RAJEEV KHANNA | 6 FEBRUARY, 2019
Muslim youngsters doing odd jobs still refrain from revealing their names
AHMEDABAD: Ahmedabad’s Bapunagar-Rakhial locality witnessed a highly charged communal atmosphere during the 2002 anti-Muslim pogrom in Gujarat. Now, in an initiative called ‘Let’s visit the mosque!’, a group of Muslims from the area are trying to dispel negative notions about Islam and its practitioners.
The exercise, started by members of the Islamic Call and Guidance Foundation, involves inviting members of other faiths living in the vicinity to visit the local mosque and interact with the imam, the trustees and the local Muslims.
Visitors are given a guided tour of the mosque, where visitors are encouraged to discuss whatever questions and notions they have about the books and practices of Islam.
The tour ends with a small exhibition on various concepts in Islam, with emphasis laid on how to deal with the negative propaganda about the religion being spread through the social media. Visitors are also served light snacks and tea.
The exercise assumes a lot of significance in a state like Gujarat, which has stood communally polarised since at least 2002, and where hatred of Muslims has been propagated by the Hindu right wing on every possible occasion.
Things have eased to some extent following the efforts of individuals and organizations to keep and repair the secular fabric, and fight against those trying to divide people on religious lines - but a lot more needs to be done.
This reporter has been witness to a reluctance among Hindus to employ Muslims, with the latter changing their names and not giving their original address when it comes to seeking jobs, and a continuous tirade by Hindus against Muslims.
“We organised the first visit by non-Muslims to the Masjid Umar bin Khattab on January 27. Encouraged by the response we have organised a similar exercise in another mosque in March. We are in discussions with the trustees of several other mosques to plan similar events, and want to make it a bigger exercise covering entire state,” said Moinuddin ibn Nasrullah, who is a trustee at the Masjid Umar Bin Khattab.
“Over the last few years,” said Nasrullah, “we have been working as volunteers at various bookstalls at an annual book fair held in Ahmedabad, and we have been noticing the kind of notions people have about Islam and Muslims. Things went a bit too far at the recent fair, when an old man said that people should keep away from Muslims. It led us to make this effort.”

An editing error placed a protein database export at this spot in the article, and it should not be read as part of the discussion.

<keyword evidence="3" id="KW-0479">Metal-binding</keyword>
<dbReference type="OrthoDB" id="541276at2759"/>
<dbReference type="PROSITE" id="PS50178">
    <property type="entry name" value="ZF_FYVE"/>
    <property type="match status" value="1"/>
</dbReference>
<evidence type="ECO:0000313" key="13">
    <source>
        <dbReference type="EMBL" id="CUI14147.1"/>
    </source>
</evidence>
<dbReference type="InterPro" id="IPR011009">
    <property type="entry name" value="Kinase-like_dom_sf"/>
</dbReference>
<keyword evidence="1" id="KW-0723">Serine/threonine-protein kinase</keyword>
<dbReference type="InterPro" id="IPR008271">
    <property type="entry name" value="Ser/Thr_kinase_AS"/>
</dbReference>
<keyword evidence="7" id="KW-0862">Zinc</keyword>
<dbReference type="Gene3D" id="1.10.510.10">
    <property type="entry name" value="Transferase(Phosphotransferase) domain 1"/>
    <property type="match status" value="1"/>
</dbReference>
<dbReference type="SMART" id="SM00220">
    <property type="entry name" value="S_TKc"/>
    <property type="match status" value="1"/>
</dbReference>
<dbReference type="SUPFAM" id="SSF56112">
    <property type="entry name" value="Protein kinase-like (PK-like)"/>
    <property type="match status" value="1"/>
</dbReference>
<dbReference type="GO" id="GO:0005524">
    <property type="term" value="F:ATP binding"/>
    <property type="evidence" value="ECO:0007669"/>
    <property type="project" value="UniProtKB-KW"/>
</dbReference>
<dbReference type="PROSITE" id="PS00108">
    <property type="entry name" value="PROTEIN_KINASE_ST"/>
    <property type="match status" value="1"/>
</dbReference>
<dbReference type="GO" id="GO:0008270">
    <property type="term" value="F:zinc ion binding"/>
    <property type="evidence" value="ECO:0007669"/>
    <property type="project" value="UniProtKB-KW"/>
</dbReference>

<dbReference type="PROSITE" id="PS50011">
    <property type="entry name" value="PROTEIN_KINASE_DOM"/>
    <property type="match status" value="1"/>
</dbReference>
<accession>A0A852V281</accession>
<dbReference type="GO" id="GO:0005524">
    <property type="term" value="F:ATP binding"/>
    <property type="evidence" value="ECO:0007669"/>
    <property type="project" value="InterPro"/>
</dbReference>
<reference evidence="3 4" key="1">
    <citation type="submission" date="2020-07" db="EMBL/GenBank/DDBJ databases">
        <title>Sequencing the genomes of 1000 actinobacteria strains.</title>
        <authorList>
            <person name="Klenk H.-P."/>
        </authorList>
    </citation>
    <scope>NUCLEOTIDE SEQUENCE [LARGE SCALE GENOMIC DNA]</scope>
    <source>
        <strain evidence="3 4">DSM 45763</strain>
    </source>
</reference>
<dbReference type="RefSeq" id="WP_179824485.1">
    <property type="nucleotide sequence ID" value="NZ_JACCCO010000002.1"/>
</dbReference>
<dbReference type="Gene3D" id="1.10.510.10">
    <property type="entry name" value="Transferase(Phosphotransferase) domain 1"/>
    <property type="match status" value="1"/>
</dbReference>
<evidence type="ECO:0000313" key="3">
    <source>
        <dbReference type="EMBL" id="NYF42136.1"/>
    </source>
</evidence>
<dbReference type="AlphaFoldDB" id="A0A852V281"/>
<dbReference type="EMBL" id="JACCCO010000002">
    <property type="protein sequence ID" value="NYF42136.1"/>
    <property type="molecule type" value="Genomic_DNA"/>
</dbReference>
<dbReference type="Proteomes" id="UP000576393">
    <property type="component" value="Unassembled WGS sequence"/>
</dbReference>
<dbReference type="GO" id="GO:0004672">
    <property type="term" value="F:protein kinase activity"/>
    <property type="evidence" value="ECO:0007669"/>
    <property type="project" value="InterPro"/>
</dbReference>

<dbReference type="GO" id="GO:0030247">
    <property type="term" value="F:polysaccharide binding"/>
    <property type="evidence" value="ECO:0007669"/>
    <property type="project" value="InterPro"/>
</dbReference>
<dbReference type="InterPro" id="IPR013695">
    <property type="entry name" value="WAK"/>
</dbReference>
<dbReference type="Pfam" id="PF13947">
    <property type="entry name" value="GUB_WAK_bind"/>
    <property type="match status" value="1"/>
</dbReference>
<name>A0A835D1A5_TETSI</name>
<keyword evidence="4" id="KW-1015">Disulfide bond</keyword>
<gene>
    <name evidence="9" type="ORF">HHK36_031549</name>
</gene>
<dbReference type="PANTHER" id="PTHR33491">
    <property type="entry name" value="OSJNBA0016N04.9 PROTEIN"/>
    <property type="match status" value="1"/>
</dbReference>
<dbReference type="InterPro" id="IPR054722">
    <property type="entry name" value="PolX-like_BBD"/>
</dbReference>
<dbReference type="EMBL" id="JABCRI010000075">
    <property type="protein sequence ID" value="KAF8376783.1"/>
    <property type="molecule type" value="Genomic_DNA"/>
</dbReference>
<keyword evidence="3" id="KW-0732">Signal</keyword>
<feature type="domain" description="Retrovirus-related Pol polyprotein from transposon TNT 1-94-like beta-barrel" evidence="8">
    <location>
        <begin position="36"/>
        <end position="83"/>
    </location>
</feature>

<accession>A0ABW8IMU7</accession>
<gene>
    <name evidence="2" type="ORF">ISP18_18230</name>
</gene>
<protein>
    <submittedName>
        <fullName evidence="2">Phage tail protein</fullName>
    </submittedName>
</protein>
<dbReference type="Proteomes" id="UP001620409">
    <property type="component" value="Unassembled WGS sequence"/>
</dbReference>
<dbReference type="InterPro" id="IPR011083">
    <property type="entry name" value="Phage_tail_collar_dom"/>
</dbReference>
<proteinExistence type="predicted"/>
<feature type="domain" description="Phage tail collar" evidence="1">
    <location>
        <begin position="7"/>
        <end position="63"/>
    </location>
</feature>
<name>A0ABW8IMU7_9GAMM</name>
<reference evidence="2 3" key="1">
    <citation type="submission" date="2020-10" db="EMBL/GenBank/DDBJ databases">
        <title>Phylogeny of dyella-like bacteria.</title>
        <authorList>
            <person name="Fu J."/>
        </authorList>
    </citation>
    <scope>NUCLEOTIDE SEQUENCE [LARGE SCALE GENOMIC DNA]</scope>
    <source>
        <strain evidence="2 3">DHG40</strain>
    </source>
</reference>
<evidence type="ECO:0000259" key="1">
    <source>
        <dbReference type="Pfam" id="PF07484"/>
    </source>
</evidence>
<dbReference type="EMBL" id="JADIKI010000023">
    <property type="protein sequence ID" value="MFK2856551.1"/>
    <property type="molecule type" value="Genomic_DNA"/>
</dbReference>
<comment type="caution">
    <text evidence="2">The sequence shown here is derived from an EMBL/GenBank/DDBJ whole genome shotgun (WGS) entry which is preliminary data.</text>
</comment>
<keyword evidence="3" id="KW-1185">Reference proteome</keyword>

At the first event around 150 non-Muslims came to visit the mosque in Rakhial, the majority of them youngsters. According to Nasrullah, “They were curious to know about wazu (ablution) and why only the exposed upper part of the body is washed; they wanted to know who an imam is and who can become one; why we pray five times a day and the significance of the different kinds of namaz…”
“Our idea is that if there can be guided tours of mosques in other parts of the world, why not here?” he added, pointing out that while many Muslims have reservations about non-Muslims entering mosques, shariat or Islamic law does not permit such discrimination.
The exhibition put up by the group, Nasrullah reported, contained panels on the concept of allah or god in Islam, on the Quran, on how Islam encourages free thinking and equality, why there is no place for suicide in Islam, why it encourages interest free banking, etc. “The emphasis was also on how not to spread rumors and hatred. We gave them examples from the Hadees (or Hadith) on how information needs to be verified before it is disseminated further,” he said.
Social activist Shamshad Pathan said, “We would like to extend this initiative to as many mosques as possible. I want it to be extended even to the madarsas, where people from other faiths visit, and if interested spend a couple of days with the students there.”
“We have to dispel the widely circulated hate messages and notions about madarsas breeding terrorists,” Pathan added, “and this can only be done by inviting people to come and see for themselves what kind of education is being given in these schools.”
Another prominent social activist, Hanif Lakdawala, harbours skepticism about the initiative’s success but is all for encouraging it. “I am sceptical because prejudice against Muslims is very deep rooted. Even highly educated people can be heard asking why Muslims sport beards and why they wear attire different from their own. It is a very difficult task to dispel such notions. But hope must not be given up and such an initiative, no matter how small, must be encouraged.”
Lakdawala recalled how after the 2002 riots, social activists had tried bringing the two communities together by organizing cricket matches, mehndi (henna tattoo) competitions and musical programmes. He believes such efforts did yield results, as now one comes across groups of Hindu youngsters at eating joints in localities like Juhapura, which is one of the biggest Muslim ghettoes in India, and is quite often referred to as ‘Mini Pakistan’ by the Hindu right wing.
At the same time, it is a fact that Muslim youngsters doing odd jobs still refrain from revealing their names. Youngsters doing whitewash or paint jobs in residential localities prefer to be addressed as Munnabhai, Pappubhai, Chhotubhai etc.
It is in this hard context that any effort aimed at bridging the gap between two communities assumes significance.